Since the peak of the property cycle in 2007, First Property Group plc has grown its net asset value at an annualised rate of some 25% per annum and either maintained or increased its dividend payouts each year. Most property companies either went bust or had to raise additional equity capital to survive this period. I attribute my company’s success very significantly to the strength of the Polish economy and its property market.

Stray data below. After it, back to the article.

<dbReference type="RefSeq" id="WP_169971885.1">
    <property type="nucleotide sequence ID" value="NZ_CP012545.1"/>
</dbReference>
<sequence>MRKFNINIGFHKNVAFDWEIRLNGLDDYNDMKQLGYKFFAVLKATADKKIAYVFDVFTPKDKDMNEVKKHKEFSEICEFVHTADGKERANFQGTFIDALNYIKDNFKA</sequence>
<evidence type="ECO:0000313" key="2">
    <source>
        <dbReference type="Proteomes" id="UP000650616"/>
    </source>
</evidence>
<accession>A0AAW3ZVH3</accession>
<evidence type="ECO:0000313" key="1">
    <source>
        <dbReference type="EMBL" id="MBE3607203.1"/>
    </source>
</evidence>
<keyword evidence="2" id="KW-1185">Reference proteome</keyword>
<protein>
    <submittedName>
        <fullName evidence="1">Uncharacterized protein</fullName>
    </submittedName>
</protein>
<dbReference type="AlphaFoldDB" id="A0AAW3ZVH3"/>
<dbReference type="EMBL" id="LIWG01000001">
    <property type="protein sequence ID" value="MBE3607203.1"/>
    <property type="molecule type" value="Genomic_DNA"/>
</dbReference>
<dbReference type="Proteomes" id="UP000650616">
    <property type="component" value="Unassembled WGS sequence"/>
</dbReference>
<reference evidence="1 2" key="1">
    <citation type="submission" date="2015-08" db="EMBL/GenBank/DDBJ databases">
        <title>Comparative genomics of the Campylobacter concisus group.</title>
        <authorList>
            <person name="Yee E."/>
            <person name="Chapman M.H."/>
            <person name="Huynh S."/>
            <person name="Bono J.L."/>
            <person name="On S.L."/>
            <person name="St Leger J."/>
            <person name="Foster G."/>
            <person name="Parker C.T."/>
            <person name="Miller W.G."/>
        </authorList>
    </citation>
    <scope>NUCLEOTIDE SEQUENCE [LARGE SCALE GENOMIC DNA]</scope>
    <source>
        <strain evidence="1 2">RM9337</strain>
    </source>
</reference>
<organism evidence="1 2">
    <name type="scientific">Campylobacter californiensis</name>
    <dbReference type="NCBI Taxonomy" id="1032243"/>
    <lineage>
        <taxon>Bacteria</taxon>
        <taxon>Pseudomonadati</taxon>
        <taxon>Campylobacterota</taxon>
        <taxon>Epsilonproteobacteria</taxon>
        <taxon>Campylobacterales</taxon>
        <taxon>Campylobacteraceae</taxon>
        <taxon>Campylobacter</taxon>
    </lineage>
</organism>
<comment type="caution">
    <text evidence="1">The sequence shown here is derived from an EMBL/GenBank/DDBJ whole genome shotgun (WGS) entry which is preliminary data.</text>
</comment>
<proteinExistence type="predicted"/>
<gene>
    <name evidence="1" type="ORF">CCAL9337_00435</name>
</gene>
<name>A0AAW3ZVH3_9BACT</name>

We have always sought to invest in high yielding property with a clear gap between the cost of funding and the yield available on a target investment. Unless there is a significant yield gap we are typically not buyers. For the first fifteen years of my career in property, which started towards the tail end of the recession in the early 1990’s, this broadly held true, creating the opportunity for investors to magnify the returns that could be earned by borrowing against income generating commercial properties. But the market had changed by 2004 after international and domestic investors, in the pursuit of yield, had bid it up to silly levels. The yield gap was replaced by a funding gap. Undeterred and buoyed by an apparently relentless rise in the value of properties investors continued to buy UK commercial property and apply leverage to them.